# Inflation v.s. Big Bang

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It is said that that transition or certain quantum rotor field, and “rolling” down into the valley (of some quantum potential), is what causes inflation to come to an end, and create the hot Big Bang.

Thus this statement from https://medium.com/starts-with-a-bang/the-multiverse-is-inevitable-and-were-living-in-it-311fd1825c6 suggests that

inflation first, then big bang.

see also discussions: Is the Big Bang defined as before or after Inflation?

My question is that how do we contrast the process of inflation and big bang, in terms of a full time evolution?

1. for example, from which time scale do we have inflation, then from which time scale do we have big bang? and for which time scale and for how long do we have something "????" in between?

inflation --> "????" --> big bang

1. Is inflation or is big bang more quantum mechanical? Is inflation or is big bang more classical or semi-classical?
This post imported from StackExchange Physics at 2020-11-24 18:35 (UTC), posted by SE-user annie marie heart
Any web site with the name "the-multiverse-is-inevitable-and-were-living-in-it" should be read with a good degree of skepticism

This post imported from StackExchange Physics at 2020-11-24 18:35 (UTC), posted by SE-user Andrew Steane
@annie heart There's a brand-new answer to the above-linked question "Is the Big Bang defined as before or after inflation?", which may answer your question and wouldn't have been visible when the system 1st showed you the list of related questions.

This post imported from StackExchange Physics at 2020-11-24 18:35 (UTC), posted by SE-user Edouard
Since you're asking about the Bang, this comment may be off the beam, but, although inflation's usually considered in terms of particles which are (at least in our accessible space) subatomic, there are "Bounce" cosmologies which provide for such a near-exponential expansion of spacetime. The most widely-known is Nikodem J. Poplawski's "Cosmology with torsion", introduced in a 2010 paper by that name which incorrectly characterized it as an "alternative" to inflation. (In a 2015 collaboration with Desai, "Non-parametric reconstruction of an inflaton potential", he corrected that error.)

This post imported from StackExchange Physics at 2020-11-24 18:35 (UTC), posted by SE-user Edouard
The Big Bang Theory (BBT) came first. It's competitor was the Steady State Theory (SST) but it was preferable to have one undetectable creation event instead of ongoing potentially undetectable creation events - the former being consistent with Western religious convictions. Inflation Theory (IT) forked off from SST sometime around 1980s. The ideas of IT were later embraced the BBT since it solved a number of problems with BBT at the time - namely, the particle horizon problem.

This post imported from StackExchange Physics at 2020-11-24 18:35 (UTC), posted by SE-user Cinaed Simson

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The options as I understand it are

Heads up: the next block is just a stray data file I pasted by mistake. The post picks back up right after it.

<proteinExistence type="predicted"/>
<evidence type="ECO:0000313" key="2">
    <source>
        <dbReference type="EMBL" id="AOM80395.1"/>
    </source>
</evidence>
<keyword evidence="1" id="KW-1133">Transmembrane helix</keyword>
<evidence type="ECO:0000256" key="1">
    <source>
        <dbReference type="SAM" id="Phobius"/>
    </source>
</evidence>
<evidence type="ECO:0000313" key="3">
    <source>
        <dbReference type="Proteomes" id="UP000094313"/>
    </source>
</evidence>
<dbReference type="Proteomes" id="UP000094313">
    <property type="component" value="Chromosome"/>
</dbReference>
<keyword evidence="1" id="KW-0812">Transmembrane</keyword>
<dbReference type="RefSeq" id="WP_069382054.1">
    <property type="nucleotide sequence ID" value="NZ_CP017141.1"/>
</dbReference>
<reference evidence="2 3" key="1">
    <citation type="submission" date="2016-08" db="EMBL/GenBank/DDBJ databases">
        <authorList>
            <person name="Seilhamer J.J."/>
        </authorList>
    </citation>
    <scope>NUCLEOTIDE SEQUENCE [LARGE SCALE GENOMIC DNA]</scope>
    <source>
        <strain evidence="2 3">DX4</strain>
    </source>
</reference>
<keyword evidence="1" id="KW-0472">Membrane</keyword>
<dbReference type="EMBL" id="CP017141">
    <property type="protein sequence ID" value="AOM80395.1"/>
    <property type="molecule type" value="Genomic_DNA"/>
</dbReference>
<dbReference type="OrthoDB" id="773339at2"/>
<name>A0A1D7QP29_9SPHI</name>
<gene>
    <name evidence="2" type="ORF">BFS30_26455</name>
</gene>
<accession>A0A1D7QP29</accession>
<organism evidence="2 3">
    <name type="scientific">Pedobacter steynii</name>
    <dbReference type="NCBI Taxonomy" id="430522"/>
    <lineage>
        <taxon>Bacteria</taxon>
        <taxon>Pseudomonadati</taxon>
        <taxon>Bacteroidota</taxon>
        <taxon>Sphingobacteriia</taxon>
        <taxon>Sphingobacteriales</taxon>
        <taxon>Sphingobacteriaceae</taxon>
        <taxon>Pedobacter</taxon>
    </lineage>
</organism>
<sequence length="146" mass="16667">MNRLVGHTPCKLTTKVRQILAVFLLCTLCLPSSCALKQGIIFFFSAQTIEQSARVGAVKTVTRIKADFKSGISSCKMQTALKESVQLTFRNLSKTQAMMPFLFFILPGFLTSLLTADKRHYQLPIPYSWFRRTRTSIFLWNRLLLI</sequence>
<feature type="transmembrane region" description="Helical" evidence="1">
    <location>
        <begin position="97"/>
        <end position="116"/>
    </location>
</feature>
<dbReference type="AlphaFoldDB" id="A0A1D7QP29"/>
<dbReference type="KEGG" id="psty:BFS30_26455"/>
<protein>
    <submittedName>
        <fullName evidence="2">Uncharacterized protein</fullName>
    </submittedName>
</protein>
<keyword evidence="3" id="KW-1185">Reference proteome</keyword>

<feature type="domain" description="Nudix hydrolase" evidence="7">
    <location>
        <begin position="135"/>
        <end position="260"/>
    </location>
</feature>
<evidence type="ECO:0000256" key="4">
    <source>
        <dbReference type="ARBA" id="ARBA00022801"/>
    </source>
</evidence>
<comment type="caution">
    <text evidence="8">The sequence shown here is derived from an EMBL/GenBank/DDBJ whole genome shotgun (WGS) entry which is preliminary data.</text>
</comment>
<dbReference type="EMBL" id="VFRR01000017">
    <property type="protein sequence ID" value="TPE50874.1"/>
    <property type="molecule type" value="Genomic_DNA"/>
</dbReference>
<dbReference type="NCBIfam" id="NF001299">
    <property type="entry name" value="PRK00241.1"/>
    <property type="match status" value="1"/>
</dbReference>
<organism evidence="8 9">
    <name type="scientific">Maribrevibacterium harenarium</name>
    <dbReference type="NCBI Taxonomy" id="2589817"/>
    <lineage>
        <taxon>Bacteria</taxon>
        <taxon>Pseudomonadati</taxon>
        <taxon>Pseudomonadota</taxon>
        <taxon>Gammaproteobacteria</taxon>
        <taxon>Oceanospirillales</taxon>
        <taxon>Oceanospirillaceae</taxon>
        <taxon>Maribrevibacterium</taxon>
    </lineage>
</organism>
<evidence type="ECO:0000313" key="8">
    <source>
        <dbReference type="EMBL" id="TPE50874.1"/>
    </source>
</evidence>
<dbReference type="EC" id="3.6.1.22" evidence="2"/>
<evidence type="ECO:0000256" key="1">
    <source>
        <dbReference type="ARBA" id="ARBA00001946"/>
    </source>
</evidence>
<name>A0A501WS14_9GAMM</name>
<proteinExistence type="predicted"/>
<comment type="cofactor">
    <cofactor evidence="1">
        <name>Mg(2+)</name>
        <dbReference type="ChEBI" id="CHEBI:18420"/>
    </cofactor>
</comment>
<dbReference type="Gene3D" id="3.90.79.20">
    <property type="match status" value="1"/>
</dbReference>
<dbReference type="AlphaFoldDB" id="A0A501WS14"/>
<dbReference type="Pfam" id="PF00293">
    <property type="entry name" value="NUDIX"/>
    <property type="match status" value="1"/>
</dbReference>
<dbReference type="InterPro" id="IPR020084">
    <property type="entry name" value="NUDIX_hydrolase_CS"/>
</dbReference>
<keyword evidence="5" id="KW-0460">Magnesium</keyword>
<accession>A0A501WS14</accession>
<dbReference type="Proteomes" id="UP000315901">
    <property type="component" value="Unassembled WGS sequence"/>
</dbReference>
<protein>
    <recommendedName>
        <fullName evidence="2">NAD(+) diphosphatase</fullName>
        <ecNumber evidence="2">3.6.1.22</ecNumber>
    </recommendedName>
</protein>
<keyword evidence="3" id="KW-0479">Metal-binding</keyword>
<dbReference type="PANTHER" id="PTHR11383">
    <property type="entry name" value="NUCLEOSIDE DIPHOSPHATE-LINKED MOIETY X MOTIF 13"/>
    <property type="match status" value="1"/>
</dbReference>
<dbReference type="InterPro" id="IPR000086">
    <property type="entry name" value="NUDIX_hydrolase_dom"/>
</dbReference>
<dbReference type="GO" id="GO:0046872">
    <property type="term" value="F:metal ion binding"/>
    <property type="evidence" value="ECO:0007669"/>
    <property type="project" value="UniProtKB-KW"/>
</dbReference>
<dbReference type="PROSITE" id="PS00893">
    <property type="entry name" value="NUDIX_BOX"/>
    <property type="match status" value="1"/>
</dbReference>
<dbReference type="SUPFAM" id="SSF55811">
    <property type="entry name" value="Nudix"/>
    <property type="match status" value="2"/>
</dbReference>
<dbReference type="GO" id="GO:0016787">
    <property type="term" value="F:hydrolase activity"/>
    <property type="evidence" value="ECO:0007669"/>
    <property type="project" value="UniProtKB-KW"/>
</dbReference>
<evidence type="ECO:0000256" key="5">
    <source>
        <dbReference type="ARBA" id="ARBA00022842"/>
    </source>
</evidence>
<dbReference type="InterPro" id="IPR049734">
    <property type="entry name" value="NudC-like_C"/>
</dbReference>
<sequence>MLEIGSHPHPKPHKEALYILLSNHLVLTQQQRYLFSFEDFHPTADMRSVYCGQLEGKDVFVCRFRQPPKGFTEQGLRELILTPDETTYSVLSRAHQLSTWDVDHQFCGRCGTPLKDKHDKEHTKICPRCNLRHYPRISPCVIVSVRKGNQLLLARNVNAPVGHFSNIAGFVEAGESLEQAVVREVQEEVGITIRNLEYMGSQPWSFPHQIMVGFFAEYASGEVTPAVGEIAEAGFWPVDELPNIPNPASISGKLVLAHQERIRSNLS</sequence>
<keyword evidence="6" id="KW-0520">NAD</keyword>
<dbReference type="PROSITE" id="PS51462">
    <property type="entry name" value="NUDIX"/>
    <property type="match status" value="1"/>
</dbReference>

1. Hot Big Bang with no inflation

2. Hot Big Bang and then a period of inflation

3. warmish modest bang followed by a period of inflation which results in conditions of a hot Big Bang

All of 1,2,3 are thoroughly quantum mechanical through and through in their earliest stages, when fast processes on small distance scales (Planck time, Planck distance) have to be accounted for. All can then be treated by classical general relativity once the evolution has passed from such an early stage to a more gradual evolution.

If there was inflation then it would have been at energy scales $$10^{15}$$ GeV or more, at times of order $$10^{-35}$$ s. Early models suggested it took place at this sort of time, i.e. after the early Planck era, but models have subsequently investigated a wider range of possibilities extending back to earlier times.

The evidence for inflation is indirect; it consists largely in the spectrum of the anisotropies in the CMB. That same spectrum could have come about without inflation, as I understand it, if the earliest part of a Big Bang (i.e. the Planck era) had resulted in the right kind of early fluctuations in density and curvature. However I am not an expert on that so perhaps others could comment. The other evidence for inflation is that we don't find a high density of magnetic monopoles which are predicted by models of particle physics at these very high energy scales, but here we are very much in unknown territory. The evidence against inflation is that it requires one to assume very special initial conditions, such that overall it is not clear whether it has explained more things than it has assumed. To conclude, then, inflationary cosmology remains a research program rather than an established result; the presentations of this on Wikipedia etc. tend to imply it is much more settled than in fact it is.

The way inflation can result in conditions of a hot Big Bang is, to put it simply, that there is a transfer of large amounts of energy from the inflaton field to all the other fields at the end of an inflationary episode, and if this transfer happens just the right way, and so as to impart momentum just the right way, then one has subsequently the evolution of an expanding universe described by the Einstein field equation, from a hot dense state, starting from the time $$t_{(\mbox{end of inflation})}$$ which is the time one might ordinarily call $$10^{-33}$$ s or something like that.

This post imported from StackExchange Physics at 2020-11-24 18:35 (UTC), posted by SE-user Andrew Steane
answered Jul 12, 2019 by (10 points)

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